Looks like __ClassDecoder__ is getting a bit big since it triggers the class size warning.


I can perform some basic and minor optimizations by caching some stack values using a simple and naive means. When it comes to saving/restoring values I can just lazily allocate a bunch of stack items for the number of local and stack variables.


So what I need is a generic class output system where I can write machine code into.


I suppose for simplicity that the JIT will treat the stack and locals as a single unified set of registers. Registers can be translated to stack machines as needed. Personally Java should have just used registers from the start instead of using a stack machine. However, I just need an efficient stack cacher.


Took a walk, was rather hot. However, I determined that a single straight through parsing can work but it would needlessly complicate how the JIT would work. There could be areas of code that goto to a later portion of code where I would have no idea what type of values are in variables, then that code could goto back to that unknown area. So I would need to defer handling. Then there are also exceptions and the stack map table to consider also. However, I already have a bunch of the code reading, exception handler parsing, and StackMap parsing code somewhere in history. I just need to find that history and then carefully import that code in.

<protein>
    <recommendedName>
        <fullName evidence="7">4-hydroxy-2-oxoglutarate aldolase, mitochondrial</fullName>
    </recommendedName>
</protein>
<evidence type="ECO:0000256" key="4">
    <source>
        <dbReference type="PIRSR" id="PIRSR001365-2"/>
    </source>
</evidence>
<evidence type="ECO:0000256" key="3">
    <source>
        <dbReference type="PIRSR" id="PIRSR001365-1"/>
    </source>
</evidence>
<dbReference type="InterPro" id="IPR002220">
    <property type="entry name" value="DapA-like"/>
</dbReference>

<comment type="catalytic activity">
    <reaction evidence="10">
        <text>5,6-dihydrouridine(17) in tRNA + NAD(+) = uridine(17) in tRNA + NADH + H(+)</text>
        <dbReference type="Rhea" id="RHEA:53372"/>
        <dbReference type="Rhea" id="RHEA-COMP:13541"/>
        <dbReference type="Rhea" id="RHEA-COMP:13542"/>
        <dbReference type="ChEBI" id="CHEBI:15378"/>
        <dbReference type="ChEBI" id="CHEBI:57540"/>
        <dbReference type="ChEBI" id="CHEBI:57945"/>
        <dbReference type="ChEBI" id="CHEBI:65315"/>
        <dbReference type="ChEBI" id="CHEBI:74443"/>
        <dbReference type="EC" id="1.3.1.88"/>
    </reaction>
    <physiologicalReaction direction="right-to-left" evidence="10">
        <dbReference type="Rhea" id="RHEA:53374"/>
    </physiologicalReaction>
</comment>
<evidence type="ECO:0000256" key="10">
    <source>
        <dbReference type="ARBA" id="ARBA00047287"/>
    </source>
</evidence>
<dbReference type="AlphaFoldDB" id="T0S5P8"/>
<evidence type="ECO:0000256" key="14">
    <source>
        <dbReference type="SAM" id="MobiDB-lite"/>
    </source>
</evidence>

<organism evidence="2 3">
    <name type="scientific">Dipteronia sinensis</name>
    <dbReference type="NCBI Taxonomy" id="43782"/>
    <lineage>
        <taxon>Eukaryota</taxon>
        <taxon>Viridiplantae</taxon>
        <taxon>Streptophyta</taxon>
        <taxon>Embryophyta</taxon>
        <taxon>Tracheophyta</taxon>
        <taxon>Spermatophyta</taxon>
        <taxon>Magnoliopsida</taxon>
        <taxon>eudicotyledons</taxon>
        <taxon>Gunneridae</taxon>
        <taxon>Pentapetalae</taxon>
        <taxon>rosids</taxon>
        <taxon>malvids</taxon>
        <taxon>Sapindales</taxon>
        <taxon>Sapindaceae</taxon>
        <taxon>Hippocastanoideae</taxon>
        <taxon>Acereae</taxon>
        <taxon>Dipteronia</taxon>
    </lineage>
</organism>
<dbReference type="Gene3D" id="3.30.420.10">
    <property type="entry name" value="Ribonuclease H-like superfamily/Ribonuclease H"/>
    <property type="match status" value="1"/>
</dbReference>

Ok, so I need to merge work from multiple revisions:


So one thing to consider is...


...to keep the code simple. Before I had a complex cache system which was convoluted along with megaswitches and code all over the place for handling byte code operations. Since many operations are the same, I need to have a kind of simple dispatch that is not slow at all yet very simple. I suppose what I can do, like I have thought up of previously, have a kind of micro-op where instead of having clunky CISC like operations, they can be condensed into simple move operations and actual work operations.